Freedom of Information (FOI) documents reveal the Federal Government has been aware of potential mental health issues, from as early as 2017, caused by the search for a site to store the nation’s nuclear waste.
The Federal Government is considering two sites at Kimba and one near Hawker for a facility that would permanently store low-level waste and temporarily store intermediate-level waste.
Kimba, a small town on South Australia’s Eyre Peninsula, has been divided on whether to support or oppose the facility.
Some residents believe the facility could help bring much-needed business to the rural town, while others suggest it could damage the region’s agricultural reputation.
“Many of the opposed group have raised the issue of mental health in submissions and direct discussions,” the FOI documents, written in 2017, said.
“They believe mental health issues are arising in Kimba due to the stress of being in this process.
“These issues have been raised with the Kimba doctor and counsellor.”
Centre Alliance Senator Rex Patrick obtained the Freedom of Information documents and hoped the concerns were a catalyst for change.
“In my view, that creates a very strong obligation for the Government to act,” he said.
“They’ve clearly known about this issue since 2017 and it is now time to ask the minister exactly what he is doing in relation to that.”
Industry, Innovation and Science Minister, Matt Canavan, is responsible for determining which site should be chosen for the facility.
“If anyone in Kimba advises they have concerns about their health, they can be referred to the Kimba Mental Health and Wellbeing Group,” a department spokesman said.
“Following a Community Benefit Program application, that group received funding of $30,000 for Healthy Mind Healthy Community workshops to improve resilience, mental health and wellbeing.”
Site selection process ongoing
The site selection process has been put on hold since traditional owners took the District Council of Kimba to court over a proposed community ballot on support for the facility.
The Barngarla Native Title Determination Aboriginal Corporation took the matter to the Federal Court because not all native title holders were included in the ballot.
A decision will be made on the court action this year, with Native Title holders claiming the ballot would breach the Racial Discrimination Act.
However, an early technical assessment gave the Napandee property a score of 90, while Lyndhurst received 82.
“Both sites were ranked as ‘highly suitable’ by the initial desktop assessment,” the FOI documents said.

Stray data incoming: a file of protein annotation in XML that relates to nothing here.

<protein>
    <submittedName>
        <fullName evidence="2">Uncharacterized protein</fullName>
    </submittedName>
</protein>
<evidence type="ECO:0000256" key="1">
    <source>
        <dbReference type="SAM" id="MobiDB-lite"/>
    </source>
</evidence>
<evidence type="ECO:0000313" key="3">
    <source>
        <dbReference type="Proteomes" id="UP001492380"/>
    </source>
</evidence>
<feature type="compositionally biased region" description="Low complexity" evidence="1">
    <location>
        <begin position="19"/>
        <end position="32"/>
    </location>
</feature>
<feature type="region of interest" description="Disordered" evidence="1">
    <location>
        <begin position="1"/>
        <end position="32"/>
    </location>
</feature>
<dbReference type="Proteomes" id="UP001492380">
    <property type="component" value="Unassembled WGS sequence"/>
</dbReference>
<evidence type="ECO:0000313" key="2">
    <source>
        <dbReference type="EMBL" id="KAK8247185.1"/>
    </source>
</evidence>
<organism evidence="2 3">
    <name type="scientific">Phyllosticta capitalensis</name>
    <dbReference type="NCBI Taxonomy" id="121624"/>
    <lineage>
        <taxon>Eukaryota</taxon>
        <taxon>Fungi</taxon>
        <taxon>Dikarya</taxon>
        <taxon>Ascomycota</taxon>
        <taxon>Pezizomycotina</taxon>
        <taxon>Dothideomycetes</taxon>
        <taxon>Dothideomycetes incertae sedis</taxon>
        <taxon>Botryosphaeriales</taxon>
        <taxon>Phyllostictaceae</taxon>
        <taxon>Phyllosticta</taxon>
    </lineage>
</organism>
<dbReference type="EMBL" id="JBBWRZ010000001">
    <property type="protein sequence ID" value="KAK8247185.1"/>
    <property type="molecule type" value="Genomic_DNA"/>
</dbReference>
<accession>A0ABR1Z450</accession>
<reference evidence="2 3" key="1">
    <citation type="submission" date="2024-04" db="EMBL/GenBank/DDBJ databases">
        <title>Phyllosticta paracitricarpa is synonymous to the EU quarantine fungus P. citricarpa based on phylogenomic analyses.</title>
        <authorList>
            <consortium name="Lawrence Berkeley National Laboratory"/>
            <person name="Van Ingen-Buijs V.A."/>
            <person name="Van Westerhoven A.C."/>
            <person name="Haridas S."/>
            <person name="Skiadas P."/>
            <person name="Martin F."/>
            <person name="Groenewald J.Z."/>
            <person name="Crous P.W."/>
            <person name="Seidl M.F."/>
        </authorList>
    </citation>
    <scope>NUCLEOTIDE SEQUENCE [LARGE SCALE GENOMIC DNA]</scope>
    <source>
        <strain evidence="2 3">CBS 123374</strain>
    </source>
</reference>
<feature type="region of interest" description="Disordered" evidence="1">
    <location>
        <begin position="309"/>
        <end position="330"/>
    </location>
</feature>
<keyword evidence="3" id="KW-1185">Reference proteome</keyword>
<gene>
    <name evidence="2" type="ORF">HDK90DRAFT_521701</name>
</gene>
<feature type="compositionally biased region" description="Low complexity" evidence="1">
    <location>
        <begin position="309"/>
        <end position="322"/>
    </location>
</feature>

“This assessment involved a multi-criteria site assessment where the sites were evaluated against criteria of health, safety, security, environment protection, equity, economic viability, and stable environment.
“On balance, it is recommended that if there is a decision to proceed, both sites should be taken forward.
“If only one site is taken forward, it is recommended to be Napandee.”
This is despite a consultation in 2016, mentioned in the documents, found “that the Lyndhurst site was preferred by the community”.
“Given the perception it is ‘further out of town’ and on less productive land, but there is no strong basis for this assessment.”
The documents also revealed that the Federal Government was aware of the “strong division” within Kimba that the site selection process was causing.
“It is unlikely community views will change significantly in the short to medium term, with a block of around 40 per cent persistently strongly opposed,” the documents said.
“There is strong division in the town and this is expected to continue and may become more vocal in the short term.”
Jeff Baldock owns Napandee, the site indicated to be preferred by the Federal Government in the FOI documents.
“It’s been a very long process,” he said.
“When it first started out, there was probably a few things that could have been done better.
“But as it’s gone along, everyone’s had plenty of opportunity to find out what they want to know.”
Mr Baldock said there had been “vague references” to mental health concerns.
“But I’ve never actually spoken to anyone who feels particularly that way and I know that the department did have an open offer that they could contact them.”
Peter Woolford is Chair of No Radioactive Waste on Agricultural Land in Kimba or South Australia, an organisation against the facility.
He said there was no doubt that the site selection process had caused mental health concerns within the community.
“We’ve lost people from our community because of it,” he said.
“People I speak to are reluctant to go into Kimba much these days.
“It’s disappointing to say the least that if you went up the street and tried to have a conversation about the nuclear waste facility from people from opposite sides, you wouldn’t get much of a conversation.”
Another section of the documents found there had been some cases of businesses being boycotted by locals if the owner either supported or opposed the facility.
“Business owners have noted that boycotting of businesses by the opposed group is occurring,” the documents said.
“While these claims may be exaggerated, this would appear valid and detrimental to the town.”
The ABC has also been told that those opposed to the facility were boycotting businesses that supported it.
It has also been told that up to 90 per cent of businesses at Kimba supported the facility.
Senator Patrick was concerned about the impact boycotting businesses could have on a town like Kimba.
“Kimba is a very small township and the last thing you want to have is animosity developing across members of the community,” he said.
“To the point where they simply won’t go and shop in a particular shop because of someone’s view on this issue.”